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. Last Updated: 07/27/2016

Business in Brief

Trade Surplus Hits $11Bln



The trade surplus grew to a record $10.9 billion in March from $8.9 billion in February as exports soared on the high price of oil, the country's major export commodity.

Exports reached a record $20.3 billion in March, up 46 percent from the same month last year, the Central Bank said on its web site Friday. Exports rose 51 percent to $17.6 billion to countries outside the Commonwealth of Independent States. (Bloomberg)

Ruble Rises 9% vs. Euro



The Central Bank said the ruble rose 6.6 percent against a basket of currencies in January to April of this year, when adjusted for inflation.

The ruble rose 4.3 percent against the dollar in the first four months of the year and rose 9 percent against the euro in the same period. (Bloomberg)

Faster Growth in April?



LONDON -- The economy probably grew in April at its fastest annual pace this year, led by manufacturing and services, which may ease concerns that the nation's six-year boom is slowing, said a British-based unit of the Russian Central Bank.

Growth may have accelerated to 5.7 percent in April, from 5.1 percent in March and 4.2 percent in January, Moscow Narodny Bank said in a statement, citing its GDP indicator. The indicator is derived from surveys of Russia's manufacturing and services industries. (Bloomberg)

New Rosenergoatom Chief



Federal Atomic Energy Agency chief Alexander Rumyantsev on Friday appointed Stanislav Antipov the new chief of Rosenergoatom, the state concern for the generation of electric and thermal power at nuclear power plants, Rosenergoatom said in a statement.

Formerly the director of the Kalinin nuclear power plant in the Tver region, Antipov had served as Rosenergoatom deputy general director since 2002 and was selected in a contest called in February this year.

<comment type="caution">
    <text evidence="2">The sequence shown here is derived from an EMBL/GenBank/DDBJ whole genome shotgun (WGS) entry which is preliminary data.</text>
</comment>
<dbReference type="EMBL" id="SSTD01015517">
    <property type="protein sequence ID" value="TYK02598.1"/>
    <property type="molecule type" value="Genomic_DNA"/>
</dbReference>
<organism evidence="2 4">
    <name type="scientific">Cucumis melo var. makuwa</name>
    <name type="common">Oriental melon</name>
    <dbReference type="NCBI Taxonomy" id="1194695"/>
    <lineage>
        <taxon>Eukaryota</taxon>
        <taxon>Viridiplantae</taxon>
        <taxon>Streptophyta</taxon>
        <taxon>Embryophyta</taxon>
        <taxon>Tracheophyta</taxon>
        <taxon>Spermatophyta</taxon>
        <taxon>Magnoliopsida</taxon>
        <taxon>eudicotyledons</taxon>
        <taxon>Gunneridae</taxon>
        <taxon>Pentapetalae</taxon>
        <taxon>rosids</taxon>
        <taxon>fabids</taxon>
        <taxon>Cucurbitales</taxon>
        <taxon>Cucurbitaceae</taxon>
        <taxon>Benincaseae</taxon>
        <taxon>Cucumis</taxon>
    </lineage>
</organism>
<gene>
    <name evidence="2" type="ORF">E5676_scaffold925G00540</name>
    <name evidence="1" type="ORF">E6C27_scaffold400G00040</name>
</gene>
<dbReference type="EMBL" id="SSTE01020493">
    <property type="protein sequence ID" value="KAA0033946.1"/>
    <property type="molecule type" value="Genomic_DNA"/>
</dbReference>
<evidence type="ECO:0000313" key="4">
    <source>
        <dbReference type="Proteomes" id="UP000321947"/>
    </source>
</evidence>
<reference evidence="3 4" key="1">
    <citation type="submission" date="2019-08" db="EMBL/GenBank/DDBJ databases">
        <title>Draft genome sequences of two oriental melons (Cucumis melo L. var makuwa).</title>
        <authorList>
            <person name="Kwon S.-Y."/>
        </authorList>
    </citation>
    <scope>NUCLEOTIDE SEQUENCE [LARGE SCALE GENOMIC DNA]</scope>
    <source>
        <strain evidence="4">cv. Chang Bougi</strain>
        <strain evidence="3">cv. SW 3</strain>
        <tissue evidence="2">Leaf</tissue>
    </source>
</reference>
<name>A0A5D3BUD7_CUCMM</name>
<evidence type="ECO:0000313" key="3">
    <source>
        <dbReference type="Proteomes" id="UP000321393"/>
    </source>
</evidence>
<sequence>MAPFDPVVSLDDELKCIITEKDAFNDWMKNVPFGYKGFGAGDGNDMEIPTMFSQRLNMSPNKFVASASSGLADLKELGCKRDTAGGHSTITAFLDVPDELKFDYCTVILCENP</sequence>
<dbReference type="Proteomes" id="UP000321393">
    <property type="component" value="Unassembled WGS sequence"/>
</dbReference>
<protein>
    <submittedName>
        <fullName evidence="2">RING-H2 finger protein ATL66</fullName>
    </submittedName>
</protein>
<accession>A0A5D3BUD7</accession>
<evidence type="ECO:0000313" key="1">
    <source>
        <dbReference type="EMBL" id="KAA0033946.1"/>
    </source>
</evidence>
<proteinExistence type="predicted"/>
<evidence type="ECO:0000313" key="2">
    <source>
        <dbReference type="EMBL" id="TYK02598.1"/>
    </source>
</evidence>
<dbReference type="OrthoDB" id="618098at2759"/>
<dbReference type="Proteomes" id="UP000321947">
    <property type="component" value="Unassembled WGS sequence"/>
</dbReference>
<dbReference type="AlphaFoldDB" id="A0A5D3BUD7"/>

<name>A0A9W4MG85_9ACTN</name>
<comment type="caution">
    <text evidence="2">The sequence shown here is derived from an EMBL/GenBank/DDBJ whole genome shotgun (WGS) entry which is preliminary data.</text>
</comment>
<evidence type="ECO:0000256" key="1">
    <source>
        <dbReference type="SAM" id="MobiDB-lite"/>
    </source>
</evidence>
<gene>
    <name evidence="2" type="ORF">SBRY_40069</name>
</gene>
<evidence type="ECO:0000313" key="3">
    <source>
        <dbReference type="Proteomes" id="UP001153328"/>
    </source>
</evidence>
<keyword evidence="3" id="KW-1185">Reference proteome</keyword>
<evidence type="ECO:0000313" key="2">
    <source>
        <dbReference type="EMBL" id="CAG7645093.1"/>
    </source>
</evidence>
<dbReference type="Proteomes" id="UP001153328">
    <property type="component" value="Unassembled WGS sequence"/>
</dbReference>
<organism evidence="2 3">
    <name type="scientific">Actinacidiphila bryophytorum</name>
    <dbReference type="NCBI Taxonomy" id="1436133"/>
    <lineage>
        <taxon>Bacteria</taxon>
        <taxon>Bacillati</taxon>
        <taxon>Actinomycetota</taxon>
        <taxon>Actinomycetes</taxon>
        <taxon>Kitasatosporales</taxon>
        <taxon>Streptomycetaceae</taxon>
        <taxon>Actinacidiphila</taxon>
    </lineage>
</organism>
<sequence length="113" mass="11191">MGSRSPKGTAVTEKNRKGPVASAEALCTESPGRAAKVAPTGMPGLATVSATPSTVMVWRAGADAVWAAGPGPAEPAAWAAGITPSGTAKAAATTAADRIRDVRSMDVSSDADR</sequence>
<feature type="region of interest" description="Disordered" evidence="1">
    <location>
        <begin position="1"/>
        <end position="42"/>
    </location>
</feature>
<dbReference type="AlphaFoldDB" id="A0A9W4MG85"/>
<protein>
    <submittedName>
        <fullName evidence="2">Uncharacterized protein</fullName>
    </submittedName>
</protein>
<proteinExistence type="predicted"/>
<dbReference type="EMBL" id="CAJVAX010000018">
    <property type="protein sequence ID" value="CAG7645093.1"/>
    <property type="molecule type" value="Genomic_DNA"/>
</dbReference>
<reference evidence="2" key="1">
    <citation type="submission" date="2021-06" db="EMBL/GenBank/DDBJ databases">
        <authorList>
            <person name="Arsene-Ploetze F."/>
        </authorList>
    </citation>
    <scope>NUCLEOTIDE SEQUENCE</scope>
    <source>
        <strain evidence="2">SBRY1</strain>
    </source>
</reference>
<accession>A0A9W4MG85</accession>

Antipov told Itar-Tass that his main task would be to incorporate Rosenergoatom and increase the number of power units at Russian nuclear power plants. (MT)

$250Bln Squirreled Away



Russians may have as much as $50 billion hidden away and may hold a further $200 billion overseas, International Monetary Fund adviser Arnaud de Villepoix said in a note on the Central Bank's web site.

Russian citizens kept some 2 trillion rubles ($71.9 billion) in bank accounts at the end of last year, a 30 percent increase from the previous year as personal incomes rose, Villepoix said in the note.

The small percent of savings in bank deposits leaves room for significant growth, he added. (Bloomberg)

Yukos Unit Bankrupt?



Yukos' biggest refining unit may declare bankruptcy, after a court upheld a 9.9 billion ruble ($358 million) debt claim from a Liechtenstein-registered company, Interfax reported, citing the unit's director.

Irkutsk-based Angarskaya Petrochemicals may have to sell some assets to pay the bill, the news service said Friday, citing a statement from Angarskaya general director Fyodor Serduk.

Angarskaya will use all legal means to defend itself against the May 3 court ruling in favor of Liechtenstein-registered New Century Securities Management Anstalt, Interfax said. (Bloomberg)

Gazprom Tax Claim Cut



Tax authorities reduced a back tax claim against Gazprom's second-largest unit almost eightfold, Vedomosti reported, citing company lawyer Yury Vorobyov.

A tax inspectorate on May 3 presented the Gazprom unit, Urengoigazprom, with a final claim of 300 million rubles ($10.8 million) for 2001, compared with the 2.3 billion ruble bill the company received in February, the newspaper cited Vorobyov as saying.

Urengoi has appealed the claim in court, Vorobyov said, Vedomosti reported. (Bloomberg)

Battle for Company Data



The Federal Anti-Monopoly Service is battling for access to companies' production data, which the State Statistics Service stopped sharing, citing confidentiality concerns, Vedomosti reported.